Randomized Controlled Trial to Evaluate Blood Glucose Control by the Model Predictive Control Algorithm with Variable Sampling Rate (eMPC) vs. Routine Glucose Management Protocol in Peri- and Post-Operative Period in Cardiac Surgery Patients

Haluzik, Martin; Kremen, Jaromir; Blaha, Jan; Matias, Michal; Kopecky, Petr; Rulisek, Jan; Bosanska, Lenka; Roubicek, Tomas; Anderlova, Katerina; Chassin, Ludovic J.; Hovorka, Roman; Svacina, Stepan
June 2007
Diabetes;Jun2007 Supplement 1, Vol. 56, pA66
Academic Journal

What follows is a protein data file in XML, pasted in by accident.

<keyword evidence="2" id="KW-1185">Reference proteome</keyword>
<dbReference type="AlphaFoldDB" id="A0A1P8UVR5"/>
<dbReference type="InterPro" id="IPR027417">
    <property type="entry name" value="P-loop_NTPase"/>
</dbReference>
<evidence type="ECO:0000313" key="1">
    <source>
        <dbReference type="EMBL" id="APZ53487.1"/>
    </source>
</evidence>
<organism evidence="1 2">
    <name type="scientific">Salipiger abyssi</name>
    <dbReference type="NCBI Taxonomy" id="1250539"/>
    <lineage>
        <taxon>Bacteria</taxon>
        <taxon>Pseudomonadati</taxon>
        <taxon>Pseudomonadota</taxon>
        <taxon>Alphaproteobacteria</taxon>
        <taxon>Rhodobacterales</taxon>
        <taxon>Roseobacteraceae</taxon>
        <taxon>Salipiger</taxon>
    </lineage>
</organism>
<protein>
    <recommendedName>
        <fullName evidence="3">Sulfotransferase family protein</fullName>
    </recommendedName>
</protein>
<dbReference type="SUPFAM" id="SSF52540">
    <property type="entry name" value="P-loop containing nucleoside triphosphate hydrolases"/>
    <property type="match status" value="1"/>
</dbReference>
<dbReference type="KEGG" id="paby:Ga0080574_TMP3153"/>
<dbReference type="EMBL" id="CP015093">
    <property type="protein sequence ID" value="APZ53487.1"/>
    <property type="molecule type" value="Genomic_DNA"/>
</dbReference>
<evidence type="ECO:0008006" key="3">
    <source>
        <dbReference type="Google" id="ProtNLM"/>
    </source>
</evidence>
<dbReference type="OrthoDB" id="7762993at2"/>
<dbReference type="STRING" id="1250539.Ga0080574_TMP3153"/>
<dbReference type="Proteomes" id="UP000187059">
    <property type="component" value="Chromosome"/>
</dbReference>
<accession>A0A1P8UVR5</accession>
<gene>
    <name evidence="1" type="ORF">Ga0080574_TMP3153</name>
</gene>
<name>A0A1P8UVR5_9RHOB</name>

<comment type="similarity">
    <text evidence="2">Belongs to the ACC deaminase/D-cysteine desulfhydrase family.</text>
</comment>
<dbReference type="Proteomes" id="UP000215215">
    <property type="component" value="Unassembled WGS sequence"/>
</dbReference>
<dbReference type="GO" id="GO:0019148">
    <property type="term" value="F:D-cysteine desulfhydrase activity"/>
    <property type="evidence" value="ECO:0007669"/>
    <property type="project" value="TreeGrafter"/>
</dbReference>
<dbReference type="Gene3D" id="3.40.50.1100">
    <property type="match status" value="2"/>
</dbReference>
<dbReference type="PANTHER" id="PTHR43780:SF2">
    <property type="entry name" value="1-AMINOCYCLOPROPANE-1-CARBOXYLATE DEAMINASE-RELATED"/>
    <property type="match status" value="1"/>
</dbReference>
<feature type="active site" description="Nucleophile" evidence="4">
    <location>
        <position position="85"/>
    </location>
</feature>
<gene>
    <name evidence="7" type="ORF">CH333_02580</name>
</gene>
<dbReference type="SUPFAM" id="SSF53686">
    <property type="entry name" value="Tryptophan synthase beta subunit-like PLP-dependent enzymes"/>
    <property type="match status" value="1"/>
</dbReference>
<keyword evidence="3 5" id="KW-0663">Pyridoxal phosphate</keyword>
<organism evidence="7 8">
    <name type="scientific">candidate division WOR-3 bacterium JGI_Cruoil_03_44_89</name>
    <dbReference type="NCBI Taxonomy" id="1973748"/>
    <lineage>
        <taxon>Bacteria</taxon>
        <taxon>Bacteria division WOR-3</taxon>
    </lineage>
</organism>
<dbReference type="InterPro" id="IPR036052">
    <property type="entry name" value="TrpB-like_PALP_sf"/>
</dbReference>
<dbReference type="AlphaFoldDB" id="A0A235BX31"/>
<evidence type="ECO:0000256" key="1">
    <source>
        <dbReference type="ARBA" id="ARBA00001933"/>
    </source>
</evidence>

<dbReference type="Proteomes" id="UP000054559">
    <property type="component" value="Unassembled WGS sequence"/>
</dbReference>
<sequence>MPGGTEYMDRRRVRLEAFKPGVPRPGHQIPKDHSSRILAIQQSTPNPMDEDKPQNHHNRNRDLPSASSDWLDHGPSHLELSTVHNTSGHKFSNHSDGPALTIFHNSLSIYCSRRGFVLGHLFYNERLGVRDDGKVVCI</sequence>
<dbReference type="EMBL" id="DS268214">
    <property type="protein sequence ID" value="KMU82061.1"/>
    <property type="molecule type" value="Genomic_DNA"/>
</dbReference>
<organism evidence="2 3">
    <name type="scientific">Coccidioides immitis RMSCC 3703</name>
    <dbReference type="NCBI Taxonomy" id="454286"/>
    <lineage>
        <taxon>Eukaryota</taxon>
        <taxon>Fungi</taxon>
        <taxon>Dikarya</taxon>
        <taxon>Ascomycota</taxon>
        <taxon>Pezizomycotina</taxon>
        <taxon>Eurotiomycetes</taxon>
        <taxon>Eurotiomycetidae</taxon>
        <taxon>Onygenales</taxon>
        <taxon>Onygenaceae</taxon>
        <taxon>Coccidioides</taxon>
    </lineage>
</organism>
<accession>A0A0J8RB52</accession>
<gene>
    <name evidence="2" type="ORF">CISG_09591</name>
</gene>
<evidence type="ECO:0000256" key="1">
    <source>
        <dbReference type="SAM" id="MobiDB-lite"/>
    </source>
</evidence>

Increased blood glucose levels frequently occur in critically ill patients. Numerous studies have shown that its normalization by intensive insulin treatment markedly improve their outcome. The aim of our study was to compare blood glucose control by the fully automated model predictive control algorithm with variable sampling rate (eMPC) with routine glucose management protocol (RMP) in peri- and postoperative period in cardiac surgery patients. 60 patients (43 men and 17 women; mean age 68±10 years; mean BMI 27.2±4.6 kg/m²) were included into the study, 30 were randomized for treatment using eMPC algorithm and 30 using RMP. All patients underwent elective cardiac surgery and were treated with continuous insulin infusion to maintain euglycemia (target range 4.4 - 6.1 mmol/l). Blood glucose was measured in 1-4 hour intervals depending on request of each algorithm during surgery and post-operation period for 24 hours. Mean blood glucose was 6.15 ± 1.11 mmol/l in eMPC group vs. 7.21 ±1.08 mmol/l in RMP group (p<0.05); percentage of time in target range was 60.4 ± 22.8% for eMPC vs. 27.5 ±16.2% for RMP group (p<0.05). Percentage of time above target range was 30.8 ± 19.6% vs. 69.6 ± 17.1% (p<0,05). No severe hypoglycemia (blood glucose bellow 2.9 mmol/l) was observed during the study. Average insulin infusion rate was 4.67 ± 3.34 in eMPC vs. 2.57 ± 1.66 IU/h in RMP (p<0.05), average sampling interval was 1.46 ± 0.31 vs. 2.10 ± 0.22 hours (p<0.05). We conclude that eMPC algorithm was more effective and comparably safe as compared to RMP in maintaining euglycemia in cardiac surgery patients.


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